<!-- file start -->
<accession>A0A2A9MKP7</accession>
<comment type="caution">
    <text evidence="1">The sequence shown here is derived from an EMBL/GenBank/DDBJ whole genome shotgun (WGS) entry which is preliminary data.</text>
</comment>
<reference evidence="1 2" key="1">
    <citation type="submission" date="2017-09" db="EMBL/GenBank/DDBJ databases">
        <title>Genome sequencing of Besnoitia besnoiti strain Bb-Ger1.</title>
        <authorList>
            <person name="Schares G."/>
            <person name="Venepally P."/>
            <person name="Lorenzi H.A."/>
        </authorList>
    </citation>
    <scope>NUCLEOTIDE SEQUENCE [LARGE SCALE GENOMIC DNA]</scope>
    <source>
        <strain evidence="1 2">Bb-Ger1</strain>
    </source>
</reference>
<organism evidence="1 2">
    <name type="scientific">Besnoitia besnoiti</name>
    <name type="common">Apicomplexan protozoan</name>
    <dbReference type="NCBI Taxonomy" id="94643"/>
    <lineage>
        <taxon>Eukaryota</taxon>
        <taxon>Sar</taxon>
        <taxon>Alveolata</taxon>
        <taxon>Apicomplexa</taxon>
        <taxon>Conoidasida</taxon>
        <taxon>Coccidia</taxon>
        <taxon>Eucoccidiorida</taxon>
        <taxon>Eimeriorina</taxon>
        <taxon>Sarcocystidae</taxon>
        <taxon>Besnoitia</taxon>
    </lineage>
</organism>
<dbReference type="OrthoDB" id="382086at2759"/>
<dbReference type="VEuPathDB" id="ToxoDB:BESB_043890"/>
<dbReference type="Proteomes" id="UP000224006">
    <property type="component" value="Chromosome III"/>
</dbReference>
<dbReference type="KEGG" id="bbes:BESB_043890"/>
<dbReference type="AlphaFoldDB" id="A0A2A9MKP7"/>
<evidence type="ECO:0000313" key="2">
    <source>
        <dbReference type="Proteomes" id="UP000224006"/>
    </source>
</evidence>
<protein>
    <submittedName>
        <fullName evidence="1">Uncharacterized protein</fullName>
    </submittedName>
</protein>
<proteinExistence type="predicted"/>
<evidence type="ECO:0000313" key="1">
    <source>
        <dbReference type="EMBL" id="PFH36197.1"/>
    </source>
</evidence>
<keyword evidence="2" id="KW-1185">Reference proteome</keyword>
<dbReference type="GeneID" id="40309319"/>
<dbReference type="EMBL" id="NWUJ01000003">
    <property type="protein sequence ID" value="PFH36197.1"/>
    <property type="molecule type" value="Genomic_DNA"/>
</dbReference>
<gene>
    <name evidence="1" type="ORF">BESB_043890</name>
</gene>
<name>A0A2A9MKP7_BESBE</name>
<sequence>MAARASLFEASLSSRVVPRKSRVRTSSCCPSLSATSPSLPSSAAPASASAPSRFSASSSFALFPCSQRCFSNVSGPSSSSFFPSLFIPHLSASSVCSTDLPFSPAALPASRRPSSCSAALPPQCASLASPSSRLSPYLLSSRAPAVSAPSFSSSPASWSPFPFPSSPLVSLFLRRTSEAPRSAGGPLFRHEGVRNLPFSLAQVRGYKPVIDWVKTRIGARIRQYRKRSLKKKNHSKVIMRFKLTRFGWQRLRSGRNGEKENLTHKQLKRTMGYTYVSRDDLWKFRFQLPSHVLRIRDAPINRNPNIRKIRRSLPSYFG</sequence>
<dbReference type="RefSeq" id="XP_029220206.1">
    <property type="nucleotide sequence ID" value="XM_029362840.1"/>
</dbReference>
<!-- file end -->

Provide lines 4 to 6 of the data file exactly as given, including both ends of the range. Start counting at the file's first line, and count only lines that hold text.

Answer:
</comment>
<reference evidence="1 2" key="1">
    <citation type="submission" date="2017-09" db="EMBL/GenBank/DDBJ databases">